My dream has always been to do something special for those of us with intellectual disabilities. As President Kennedy said, “Do not ask what your country can do for you, but what you can do for your country.” I see my new role as a JP Kennedy Fellow as part of what I can do.
In February, I started a new job on Capitol Hill. I am the first ever Fellow with an intellectual disability selected by the JP Kennedy Foundation Board of Trustees. I’m now working on the Hill with the Ways and Means Committee staff.
My first day on the job got delayed with a snowstorm, and for the past two weeks, it has been a tough commute with delays and cold weather. In contrast, the welcoming attitude of the staff has been warm and inclusive.
I’ve already attended a hearing on Social Security and its impact on people with disabilities. My job is to learn as much as I can about policy and legislation in Congress and support the Committee to the best of my abilities.
At age 37, I am well-prepared for this job. Early in my life, 35 years ago, I was also the first child to be mainstreamed at the Waisman Early Childhood Program (WECP), the first preschool center at the University of Wisconsin in Madison. The program is a model for meeting the needs of a developmentally diverse group of young children.
Up to one-third of the enrolled children have a special education need because of a developmental delay or disability. When I attended the program, I was one of two kids with disabilities -- one with Autism and me with Down syndrome.
We had the best teachers and researchers. The center is affiliated with the researchers and clinicians who work on topics related to human development, developmental disabilities, and finding educational approaches to give children a jump-start in life. They were certainly successful with me, getting me started on the right foot with social and communication skills. We need more programs like the WECP across the country.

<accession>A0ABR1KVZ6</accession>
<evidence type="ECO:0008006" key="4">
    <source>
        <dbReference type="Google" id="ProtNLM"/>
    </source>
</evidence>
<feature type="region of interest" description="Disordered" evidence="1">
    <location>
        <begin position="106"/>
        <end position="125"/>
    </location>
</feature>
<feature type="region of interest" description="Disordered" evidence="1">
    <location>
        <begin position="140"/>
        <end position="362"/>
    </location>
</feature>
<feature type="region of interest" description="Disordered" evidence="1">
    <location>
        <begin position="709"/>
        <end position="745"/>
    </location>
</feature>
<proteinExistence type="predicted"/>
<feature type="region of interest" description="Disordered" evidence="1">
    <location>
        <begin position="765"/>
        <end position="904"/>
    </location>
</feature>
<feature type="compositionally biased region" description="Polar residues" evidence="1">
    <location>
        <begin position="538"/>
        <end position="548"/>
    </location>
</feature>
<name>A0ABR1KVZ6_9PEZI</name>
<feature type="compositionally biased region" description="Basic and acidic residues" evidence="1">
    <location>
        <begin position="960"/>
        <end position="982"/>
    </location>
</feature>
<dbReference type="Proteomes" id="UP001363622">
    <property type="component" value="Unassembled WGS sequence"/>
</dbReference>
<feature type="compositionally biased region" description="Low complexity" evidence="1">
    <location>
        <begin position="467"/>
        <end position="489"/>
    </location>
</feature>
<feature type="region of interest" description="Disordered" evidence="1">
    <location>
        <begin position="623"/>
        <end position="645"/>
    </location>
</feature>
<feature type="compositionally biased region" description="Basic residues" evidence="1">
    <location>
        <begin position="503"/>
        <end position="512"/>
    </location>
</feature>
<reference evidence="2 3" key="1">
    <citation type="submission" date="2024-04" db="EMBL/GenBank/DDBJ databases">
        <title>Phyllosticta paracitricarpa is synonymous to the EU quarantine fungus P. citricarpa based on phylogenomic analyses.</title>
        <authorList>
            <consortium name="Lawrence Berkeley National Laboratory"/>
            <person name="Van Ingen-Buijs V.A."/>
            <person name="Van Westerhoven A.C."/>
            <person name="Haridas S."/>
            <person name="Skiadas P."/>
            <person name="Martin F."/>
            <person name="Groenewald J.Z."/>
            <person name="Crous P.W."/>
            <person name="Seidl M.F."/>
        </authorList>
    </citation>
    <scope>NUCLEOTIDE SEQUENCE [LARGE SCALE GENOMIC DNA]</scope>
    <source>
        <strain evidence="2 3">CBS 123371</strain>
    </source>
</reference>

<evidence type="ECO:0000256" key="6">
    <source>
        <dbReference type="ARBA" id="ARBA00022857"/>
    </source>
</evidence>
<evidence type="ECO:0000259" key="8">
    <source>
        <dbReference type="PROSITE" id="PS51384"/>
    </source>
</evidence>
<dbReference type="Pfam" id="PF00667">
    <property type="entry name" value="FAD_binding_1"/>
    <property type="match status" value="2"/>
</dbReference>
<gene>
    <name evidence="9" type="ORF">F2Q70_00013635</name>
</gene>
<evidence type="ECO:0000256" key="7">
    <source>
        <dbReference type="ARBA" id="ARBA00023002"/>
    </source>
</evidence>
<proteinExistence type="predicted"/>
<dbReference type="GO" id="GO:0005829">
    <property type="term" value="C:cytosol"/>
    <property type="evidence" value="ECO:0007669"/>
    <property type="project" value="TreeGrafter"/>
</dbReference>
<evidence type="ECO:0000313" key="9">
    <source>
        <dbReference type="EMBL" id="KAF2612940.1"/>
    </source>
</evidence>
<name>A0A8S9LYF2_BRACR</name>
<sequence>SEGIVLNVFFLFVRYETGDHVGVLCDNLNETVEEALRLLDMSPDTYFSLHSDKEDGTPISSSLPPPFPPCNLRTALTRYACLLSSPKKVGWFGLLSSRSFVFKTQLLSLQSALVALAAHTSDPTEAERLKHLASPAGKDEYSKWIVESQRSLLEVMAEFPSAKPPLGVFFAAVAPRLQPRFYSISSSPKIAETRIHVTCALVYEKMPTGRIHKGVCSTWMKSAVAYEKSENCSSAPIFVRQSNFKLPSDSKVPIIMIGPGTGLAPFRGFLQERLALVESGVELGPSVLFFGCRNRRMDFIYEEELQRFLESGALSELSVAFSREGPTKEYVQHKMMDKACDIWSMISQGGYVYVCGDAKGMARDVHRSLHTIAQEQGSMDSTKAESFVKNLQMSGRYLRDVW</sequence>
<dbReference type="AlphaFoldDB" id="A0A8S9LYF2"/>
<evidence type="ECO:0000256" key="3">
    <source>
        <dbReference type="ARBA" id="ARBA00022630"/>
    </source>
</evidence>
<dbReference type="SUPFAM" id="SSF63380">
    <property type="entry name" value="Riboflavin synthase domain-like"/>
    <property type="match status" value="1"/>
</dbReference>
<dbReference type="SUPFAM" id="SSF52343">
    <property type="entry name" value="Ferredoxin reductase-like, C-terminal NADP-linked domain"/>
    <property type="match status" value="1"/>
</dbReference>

My fellowship would have not been possible without the help of many who took me seriously early on in my life: my family, siblings, friends, teachers, and mentors. They all believed in me and taught me to be self-sufficient and independent.
My interest in human rights, justice, and equality became even stronger when I joined Special Olympics. I believe in the opportunity for each person to reach his full potential.
Eunice Shriver, the sister of Joseph P. Kennedy, founded the Special Olympics Movement because she believed in us, those with intellectual and developmental disabilities. In one of her speeches at the World Games in Indiana she said, “The right to play, you have earned it. The right to have a job, you have earned it. The right to live in any neighborhood, you have earned it….” She transformed the way the world perceives people with intellectual disabilities. Her son Timothy Shriver followed in her footsteps and is leading a global movement to change hearts and open minds of people all over the world.
I am proud and excited about being selected as a Shriver International Global Messenger spreading the message of hope and determination that athletes showcase in local, national, and international sports. This summer is another opportunity for global competition at the Special Olympics World Games in Los Angeles. Join us in Unified Games and celebrate the capabilities of those among us with intellectual and developmental disabilities. We showcase courage and sportsmanship with our oath: “Let me win. But if I cannot win, let me be brave in the attempt.” People with intellectual disabilities do not want pity; we want respect, inclusion, and the opportunity to reach our full potential like any other human.
Looking to the Future
This year, I am dedicated to supporting the Ways and Means Committee with the attitude and resolve that Eunice Shriver had. I want to cut through partisanship and aim to find ways for people like me to be contributing members of our society. I hope to open doors for others to follow.